ML: “I will say, I sometimes understand students’ hesitation to go to events like those. I am not part of the LGBTQ+ community, but I see the PAGE Center sometimes holds events that may educate me on things I don’t know. I know that I probably should go so that I can get a better understanding of what they’re going through, but I get the feeling that I shouldn’t be there because I don’t belong to that community. I feel like an outsider, and that’s the problem right there: rather than seeing myself as an outsider, I should want to go so that I can make connections with people who aren’t like me.”
I was drawn to sit down with Monika because I was inspired by many of the articles she had published during her time at The Slate. Upon asking her what brought her to start writing for the newspaper, she shared with me that last spring, she was in a class with a professor who had used the N-word.
“I hit a wall,” Lewis said. “There was a point where I had stopped showing up to class because I felt uncomfortable. I felt like I wasn’t given the help and support that I needed from the resources I was given. The office I was advised to reach out to had never gotten back to me after emailing and calling them.”
She then said that her adviser had helped her through that time. “She handled it like no one else did. She asked me if I was OK and validated the hurt I felt. It wasn’t until she stepped in that things began to change. I think that change happened because she was very adamant about action. She told me I should take this to the newspaper, and after processing most of what happened, I wrote my first piece for the Slate, ‘Black in the Classroom.’”
Monika also confronted the professor who had used the slur. “I was just trying to get to the ‘why,’” she tells me. “Why did you feel the need to use that word, and I need you to understand my ‘why,’ as in why you shouldn’t use it. They then responded that they used the word in an attempt to get a reaction out of the white students in the class. It was only offensive to one person in the room, and that was me.”
MS: “I’m so sorry you had to go through that. Genuinely.”
“It’s OK,” Monika says. “It happens.”
She is, unfortunately, no stranger to such instances, sharing with me that she had previously experienced the N-word leisurely thrown at she and her cousin by a student. “It’s here. But you’re not going to know that it’s here because no one’s talking about it. And when we do talk about it, it’s with each other, not the people who need to hear it. I won’t say that I’m glad the situation happened, because I could have lived without it. But it helped me find my footing and made me realize, ‘Okay, this is an actual problem. So, what are you going to do about it?’”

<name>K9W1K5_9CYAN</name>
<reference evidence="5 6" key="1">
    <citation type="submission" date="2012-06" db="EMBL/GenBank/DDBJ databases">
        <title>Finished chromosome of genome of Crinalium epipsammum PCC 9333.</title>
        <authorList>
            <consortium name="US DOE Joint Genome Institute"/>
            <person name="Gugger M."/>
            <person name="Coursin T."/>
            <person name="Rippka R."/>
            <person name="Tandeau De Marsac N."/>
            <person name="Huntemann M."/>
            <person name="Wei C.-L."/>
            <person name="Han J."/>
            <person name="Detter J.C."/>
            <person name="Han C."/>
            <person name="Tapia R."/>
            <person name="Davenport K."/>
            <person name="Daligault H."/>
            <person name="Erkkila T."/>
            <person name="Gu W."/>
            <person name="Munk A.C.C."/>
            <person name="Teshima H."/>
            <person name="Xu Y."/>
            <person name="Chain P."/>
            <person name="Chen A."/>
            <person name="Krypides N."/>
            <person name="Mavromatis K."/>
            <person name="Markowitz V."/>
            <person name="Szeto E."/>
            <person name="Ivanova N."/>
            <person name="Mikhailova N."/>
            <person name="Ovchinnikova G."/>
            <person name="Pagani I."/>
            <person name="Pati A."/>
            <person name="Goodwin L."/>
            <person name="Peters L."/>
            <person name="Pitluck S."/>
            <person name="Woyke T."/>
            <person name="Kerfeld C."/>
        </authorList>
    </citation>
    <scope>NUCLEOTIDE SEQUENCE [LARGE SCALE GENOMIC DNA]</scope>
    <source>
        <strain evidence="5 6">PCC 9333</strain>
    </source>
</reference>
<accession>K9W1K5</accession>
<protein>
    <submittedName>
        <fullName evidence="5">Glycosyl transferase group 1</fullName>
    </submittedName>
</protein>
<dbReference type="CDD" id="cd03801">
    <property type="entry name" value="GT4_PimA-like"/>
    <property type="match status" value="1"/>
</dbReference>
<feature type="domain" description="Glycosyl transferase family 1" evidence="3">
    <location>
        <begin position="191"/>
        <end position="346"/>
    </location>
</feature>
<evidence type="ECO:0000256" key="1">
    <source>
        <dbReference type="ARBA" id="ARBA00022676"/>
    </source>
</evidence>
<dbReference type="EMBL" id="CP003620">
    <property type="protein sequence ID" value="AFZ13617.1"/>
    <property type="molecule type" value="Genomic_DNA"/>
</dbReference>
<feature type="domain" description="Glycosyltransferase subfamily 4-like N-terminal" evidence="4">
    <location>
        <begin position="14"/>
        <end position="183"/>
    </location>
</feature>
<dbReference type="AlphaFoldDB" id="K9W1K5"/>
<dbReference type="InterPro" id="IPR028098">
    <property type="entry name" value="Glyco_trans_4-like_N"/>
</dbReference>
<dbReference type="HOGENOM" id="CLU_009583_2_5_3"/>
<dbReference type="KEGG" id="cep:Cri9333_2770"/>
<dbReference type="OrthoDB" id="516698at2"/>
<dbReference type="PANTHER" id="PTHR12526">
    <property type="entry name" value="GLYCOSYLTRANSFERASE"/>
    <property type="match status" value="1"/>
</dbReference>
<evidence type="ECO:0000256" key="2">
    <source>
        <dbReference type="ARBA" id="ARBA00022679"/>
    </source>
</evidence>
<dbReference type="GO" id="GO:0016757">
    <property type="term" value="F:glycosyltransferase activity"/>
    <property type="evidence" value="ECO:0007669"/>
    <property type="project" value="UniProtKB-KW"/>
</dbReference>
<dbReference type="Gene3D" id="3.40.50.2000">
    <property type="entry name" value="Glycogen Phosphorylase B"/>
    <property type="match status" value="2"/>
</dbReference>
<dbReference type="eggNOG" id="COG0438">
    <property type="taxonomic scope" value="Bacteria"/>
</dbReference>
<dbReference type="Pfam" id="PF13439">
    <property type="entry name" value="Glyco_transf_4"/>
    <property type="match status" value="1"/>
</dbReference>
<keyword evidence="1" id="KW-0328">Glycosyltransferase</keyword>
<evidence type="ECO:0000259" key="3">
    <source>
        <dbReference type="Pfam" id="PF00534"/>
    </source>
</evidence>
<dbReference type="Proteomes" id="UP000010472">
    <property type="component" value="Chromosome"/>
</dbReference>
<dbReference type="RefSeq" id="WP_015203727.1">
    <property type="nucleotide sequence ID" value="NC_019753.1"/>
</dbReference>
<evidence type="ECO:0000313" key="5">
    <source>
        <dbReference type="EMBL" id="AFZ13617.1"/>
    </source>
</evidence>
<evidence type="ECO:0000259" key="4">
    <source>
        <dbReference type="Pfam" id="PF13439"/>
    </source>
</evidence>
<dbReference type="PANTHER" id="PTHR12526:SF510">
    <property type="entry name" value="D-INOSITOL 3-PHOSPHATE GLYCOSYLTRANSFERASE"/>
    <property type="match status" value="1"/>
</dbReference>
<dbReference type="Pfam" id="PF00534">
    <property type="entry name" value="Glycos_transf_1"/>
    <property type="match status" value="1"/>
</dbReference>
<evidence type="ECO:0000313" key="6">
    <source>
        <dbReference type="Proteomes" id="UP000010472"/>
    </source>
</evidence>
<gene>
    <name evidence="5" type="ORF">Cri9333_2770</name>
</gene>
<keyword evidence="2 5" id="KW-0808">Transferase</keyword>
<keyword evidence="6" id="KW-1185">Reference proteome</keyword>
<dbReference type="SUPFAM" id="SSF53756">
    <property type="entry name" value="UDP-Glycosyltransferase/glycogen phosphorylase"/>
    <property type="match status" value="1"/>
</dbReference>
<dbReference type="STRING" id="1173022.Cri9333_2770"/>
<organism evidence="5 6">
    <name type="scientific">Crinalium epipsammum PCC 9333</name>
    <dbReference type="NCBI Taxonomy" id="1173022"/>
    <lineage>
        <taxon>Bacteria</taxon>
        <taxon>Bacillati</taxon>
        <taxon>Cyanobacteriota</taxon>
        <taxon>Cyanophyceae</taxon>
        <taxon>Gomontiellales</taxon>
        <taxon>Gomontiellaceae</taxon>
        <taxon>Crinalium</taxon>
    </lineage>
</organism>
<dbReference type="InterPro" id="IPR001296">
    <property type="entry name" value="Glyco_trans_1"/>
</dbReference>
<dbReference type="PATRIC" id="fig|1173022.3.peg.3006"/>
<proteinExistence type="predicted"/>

Monika is graduating this spring and has previously shared with me that she has been drawn to the idea of pursuing grad school and exploring international relations.
“The relationship with other countries is very important,” she tells me. “The UN, for instance, focuses on all countries together and how they can work to solve problems.”
I ask her if she were to walk away from Shippensburg University with one problem solved, what do you think that would be? “I feel like the school preaches diversity, equity, and inclusion, but that’s not necessarily what I’ve seen.”
We briefly poke fun at the minimal effect of the signs posted around campus that read in bold lettering, “HATE HAS NO HOME HERE.”
ML: “Many schools advertise themselves to be inclusive and diverse, but in my experience, it doesn’t always reflect that. I think Shippensburg is a very good school. I’ve had some amazing professors, I’ve met amazing people, I’ve had amazing opportunities thanks to the school I attend. I don’t want that to be overshadowed by the fact that some students are not supported here.”
In the short time I have known her, I look up to Monika’s ability to take the negative experiences she has had and allow them to inspire her to enact a change within her community. Among discussing various issues on campus, we were also able to bond over our love for our favorite musician, Taylor Swift. “I’ve always been a fan of hers, and people would make fun of me. As kids, we can easily get bullied out of liking something, but I stood my ground. I was like, no, she’s a freaking genius. I love how she’s doing the re-recordings as well; I find that very empowering. Someone took something from her, and now she’s taking it back in her own way.”
I smile at the similarities between the global pop star and the harbinger of change sitting in front of me.